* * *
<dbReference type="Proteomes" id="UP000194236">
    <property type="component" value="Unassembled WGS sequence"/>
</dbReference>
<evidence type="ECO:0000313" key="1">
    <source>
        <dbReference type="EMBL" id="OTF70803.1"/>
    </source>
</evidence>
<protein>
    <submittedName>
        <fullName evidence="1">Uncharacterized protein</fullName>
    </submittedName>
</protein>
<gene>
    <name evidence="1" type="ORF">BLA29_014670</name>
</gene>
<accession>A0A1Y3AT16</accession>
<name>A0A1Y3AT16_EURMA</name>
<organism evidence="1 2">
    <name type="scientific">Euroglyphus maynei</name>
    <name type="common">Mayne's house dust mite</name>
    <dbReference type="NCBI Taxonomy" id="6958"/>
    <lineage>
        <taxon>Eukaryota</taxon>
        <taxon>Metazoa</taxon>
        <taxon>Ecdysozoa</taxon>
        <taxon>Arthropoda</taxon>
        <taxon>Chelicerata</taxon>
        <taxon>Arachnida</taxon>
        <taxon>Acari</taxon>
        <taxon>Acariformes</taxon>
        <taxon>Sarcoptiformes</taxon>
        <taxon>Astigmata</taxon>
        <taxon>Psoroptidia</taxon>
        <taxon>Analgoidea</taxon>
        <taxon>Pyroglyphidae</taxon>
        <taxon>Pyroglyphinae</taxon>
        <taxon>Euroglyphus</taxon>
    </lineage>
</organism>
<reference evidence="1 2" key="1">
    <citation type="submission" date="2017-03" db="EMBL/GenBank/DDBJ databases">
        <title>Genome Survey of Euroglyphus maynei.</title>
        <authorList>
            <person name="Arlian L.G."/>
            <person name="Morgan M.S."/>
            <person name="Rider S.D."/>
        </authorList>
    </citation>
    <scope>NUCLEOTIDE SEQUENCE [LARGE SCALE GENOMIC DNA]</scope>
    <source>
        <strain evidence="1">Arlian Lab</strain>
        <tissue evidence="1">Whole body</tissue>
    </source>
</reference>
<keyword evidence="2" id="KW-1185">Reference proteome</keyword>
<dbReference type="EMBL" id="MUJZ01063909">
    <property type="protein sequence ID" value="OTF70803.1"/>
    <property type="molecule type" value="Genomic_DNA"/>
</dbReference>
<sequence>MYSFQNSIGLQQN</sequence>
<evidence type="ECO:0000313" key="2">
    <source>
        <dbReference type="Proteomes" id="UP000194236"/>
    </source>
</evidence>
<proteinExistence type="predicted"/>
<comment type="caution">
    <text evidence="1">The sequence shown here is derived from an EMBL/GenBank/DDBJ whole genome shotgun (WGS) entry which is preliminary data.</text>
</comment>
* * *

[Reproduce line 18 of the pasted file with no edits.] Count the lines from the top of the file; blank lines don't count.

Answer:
<name>A0A1Y3AT16_EURMA</name>